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A victory that is offset by staggering losses.
a victory in which the victor's losses are as great as those of the defeated. Also called: Cadmean victory
[named after Pyrrhus, who defeated the Romans at Asculum in 279 bc but suffered heavy losses]
a victory or goal achieved at too great a cost.
[1880–85; < Greek Pyrrhikós; after a remark attributed by Plutarch to Pyrrhus, who declared, after a costly victory over the Romans, that another similar victory would ruin him]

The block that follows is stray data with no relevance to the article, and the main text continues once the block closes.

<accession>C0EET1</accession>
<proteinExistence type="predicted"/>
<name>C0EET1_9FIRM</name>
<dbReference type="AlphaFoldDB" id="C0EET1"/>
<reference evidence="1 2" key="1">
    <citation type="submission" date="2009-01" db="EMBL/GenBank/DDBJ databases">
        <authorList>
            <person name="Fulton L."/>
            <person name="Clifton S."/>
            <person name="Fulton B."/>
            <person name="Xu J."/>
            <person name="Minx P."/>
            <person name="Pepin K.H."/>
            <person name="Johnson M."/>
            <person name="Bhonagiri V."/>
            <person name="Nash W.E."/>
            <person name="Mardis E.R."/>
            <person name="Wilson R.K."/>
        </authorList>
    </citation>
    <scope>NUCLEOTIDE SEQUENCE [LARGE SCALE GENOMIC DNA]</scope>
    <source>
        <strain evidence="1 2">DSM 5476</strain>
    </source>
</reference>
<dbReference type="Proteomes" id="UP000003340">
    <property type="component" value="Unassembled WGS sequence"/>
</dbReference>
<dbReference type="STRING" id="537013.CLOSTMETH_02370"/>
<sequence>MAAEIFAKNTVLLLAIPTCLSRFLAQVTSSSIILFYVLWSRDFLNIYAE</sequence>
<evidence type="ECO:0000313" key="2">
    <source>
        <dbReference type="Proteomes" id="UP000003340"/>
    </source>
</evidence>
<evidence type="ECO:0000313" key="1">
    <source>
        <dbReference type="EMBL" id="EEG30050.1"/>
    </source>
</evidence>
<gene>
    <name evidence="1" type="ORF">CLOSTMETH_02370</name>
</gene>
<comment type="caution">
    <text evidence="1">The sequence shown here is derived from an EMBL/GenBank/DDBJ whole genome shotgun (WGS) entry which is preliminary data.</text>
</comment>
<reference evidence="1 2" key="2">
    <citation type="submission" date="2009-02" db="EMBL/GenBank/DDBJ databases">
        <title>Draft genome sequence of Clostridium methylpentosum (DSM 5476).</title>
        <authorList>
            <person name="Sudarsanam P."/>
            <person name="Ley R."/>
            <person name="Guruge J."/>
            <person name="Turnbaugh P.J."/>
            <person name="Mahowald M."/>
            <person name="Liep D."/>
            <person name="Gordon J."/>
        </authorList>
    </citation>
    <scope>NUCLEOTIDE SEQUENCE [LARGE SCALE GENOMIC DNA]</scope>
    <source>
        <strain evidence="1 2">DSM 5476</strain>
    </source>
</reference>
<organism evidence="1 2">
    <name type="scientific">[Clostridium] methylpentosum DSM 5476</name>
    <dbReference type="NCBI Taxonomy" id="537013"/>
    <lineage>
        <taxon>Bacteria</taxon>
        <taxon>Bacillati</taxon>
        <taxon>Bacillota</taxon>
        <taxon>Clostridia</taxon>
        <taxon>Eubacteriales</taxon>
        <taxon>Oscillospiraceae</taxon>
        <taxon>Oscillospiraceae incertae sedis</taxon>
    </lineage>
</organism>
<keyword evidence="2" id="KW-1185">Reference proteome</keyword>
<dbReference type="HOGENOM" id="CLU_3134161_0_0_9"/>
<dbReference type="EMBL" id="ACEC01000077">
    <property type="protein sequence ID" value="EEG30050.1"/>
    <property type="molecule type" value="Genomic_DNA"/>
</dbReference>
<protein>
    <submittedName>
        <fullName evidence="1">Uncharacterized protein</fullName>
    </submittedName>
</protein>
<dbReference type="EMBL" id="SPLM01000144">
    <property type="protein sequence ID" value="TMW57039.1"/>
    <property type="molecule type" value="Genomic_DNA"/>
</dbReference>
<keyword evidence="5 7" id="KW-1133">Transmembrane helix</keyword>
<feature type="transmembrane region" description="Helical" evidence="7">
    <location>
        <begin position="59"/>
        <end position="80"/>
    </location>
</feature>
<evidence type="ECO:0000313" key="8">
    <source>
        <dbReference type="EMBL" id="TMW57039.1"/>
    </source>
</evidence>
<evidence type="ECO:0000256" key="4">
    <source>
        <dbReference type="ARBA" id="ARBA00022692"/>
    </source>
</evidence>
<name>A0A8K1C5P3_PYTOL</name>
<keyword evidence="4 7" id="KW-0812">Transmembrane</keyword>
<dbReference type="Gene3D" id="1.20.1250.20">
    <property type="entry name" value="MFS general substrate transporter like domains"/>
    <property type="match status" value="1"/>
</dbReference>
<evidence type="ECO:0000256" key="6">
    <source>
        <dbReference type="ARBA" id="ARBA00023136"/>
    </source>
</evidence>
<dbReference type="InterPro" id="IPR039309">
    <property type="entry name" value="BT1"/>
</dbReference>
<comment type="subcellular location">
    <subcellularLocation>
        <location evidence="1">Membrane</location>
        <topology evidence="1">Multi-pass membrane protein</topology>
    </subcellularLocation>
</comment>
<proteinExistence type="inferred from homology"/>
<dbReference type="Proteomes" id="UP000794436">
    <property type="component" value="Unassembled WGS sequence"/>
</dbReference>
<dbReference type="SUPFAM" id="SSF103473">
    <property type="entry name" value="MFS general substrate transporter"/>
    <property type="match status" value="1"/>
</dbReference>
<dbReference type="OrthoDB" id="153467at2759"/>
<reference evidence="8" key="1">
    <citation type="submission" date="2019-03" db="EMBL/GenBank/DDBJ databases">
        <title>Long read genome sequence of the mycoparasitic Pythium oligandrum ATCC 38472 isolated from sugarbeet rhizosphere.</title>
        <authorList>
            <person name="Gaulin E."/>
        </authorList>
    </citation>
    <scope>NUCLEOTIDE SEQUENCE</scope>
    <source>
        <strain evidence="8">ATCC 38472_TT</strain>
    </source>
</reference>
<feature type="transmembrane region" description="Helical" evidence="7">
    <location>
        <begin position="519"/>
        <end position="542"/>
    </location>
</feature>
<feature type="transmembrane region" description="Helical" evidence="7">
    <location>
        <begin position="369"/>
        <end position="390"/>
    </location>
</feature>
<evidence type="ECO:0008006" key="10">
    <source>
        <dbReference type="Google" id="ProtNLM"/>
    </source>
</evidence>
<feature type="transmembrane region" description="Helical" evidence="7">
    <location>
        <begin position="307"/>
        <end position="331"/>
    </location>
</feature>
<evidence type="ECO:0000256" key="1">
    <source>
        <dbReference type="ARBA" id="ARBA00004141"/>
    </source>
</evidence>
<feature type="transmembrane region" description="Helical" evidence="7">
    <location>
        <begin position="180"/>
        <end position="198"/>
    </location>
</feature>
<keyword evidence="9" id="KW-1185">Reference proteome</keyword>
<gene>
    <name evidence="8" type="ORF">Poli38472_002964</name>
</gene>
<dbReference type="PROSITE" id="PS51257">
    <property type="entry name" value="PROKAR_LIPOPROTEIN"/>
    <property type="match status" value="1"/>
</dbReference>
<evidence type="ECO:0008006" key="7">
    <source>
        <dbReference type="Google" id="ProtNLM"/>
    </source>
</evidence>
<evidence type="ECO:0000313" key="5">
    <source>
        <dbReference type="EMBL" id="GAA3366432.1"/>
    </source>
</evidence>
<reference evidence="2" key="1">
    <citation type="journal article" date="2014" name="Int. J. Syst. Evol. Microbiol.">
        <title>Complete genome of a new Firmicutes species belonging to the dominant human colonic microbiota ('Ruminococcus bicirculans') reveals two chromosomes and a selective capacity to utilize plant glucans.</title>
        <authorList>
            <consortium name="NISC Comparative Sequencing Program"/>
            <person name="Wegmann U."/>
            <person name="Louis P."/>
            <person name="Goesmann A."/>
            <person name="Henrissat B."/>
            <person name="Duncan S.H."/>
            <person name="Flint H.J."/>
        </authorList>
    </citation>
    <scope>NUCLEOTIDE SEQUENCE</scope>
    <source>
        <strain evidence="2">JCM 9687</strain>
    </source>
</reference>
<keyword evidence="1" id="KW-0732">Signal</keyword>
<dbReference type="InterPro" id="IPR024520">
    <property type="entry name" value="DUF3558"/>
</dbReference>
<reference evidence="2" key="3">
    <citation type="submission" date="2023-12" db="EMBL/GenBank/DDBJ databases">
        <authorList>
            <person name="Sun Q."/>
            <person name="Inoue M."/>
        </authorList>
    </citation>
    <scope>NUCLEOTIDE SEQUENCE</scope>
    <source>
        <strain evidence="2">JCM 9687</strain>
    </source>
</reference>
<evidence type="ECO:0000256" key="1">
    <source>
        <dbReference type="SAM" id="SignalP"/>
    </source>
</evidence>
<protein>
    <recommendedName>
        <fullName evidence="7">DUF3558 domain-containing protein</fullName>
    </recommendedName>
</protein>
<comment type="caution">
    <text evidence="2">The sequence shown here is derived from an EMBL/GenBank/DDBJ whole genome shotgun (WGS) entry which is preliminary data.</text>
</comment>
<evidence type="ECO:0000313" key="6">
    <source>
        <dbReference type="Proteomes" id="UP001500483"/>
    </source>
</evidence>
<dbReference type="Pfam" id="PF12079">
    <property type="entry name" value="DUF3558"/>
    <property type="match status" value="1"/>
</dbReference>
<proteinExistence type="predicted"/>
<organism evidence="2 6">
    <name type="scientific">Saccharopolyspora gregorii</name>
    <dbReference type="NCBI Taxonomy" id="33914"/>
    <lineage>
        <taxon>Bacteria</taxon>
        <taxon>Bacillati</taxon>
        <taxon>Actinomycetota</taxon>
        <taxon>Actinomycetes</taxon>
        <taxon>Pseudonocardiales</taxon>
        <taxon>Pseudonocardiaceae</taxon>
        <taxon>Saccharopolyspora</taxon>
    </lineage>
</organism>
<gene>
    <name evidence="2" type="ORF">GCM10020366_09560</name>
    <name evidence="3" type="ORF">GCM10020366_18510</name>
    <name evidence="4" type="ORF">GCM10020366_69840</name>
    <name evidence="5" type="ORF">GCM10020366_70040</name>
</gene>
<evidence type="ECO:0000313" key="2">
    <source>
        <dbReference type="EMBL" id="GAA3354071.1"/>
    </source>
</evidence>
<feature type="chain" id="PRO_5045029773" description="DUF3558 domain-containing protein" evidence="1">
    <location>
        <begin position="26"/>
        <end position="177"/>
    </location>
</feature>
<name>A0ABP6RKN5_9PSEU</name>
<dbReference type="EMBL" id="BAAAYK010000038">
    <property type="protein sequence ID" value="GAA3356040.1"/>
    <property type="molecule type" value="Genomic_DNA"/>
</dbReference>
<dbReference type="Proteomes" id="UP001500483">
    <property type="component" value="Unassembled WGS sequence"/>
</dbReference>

One which proves more costly than defeat. Named for the Greek ruler who defeated a Roman army in 280 BC.
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|Noun||1.||Pyrrhic victory - a victory that is won by incurring terrible losses|
Pyrrhussiegeinen Pyrrhussieg erringen
victoire à la Pyrrhus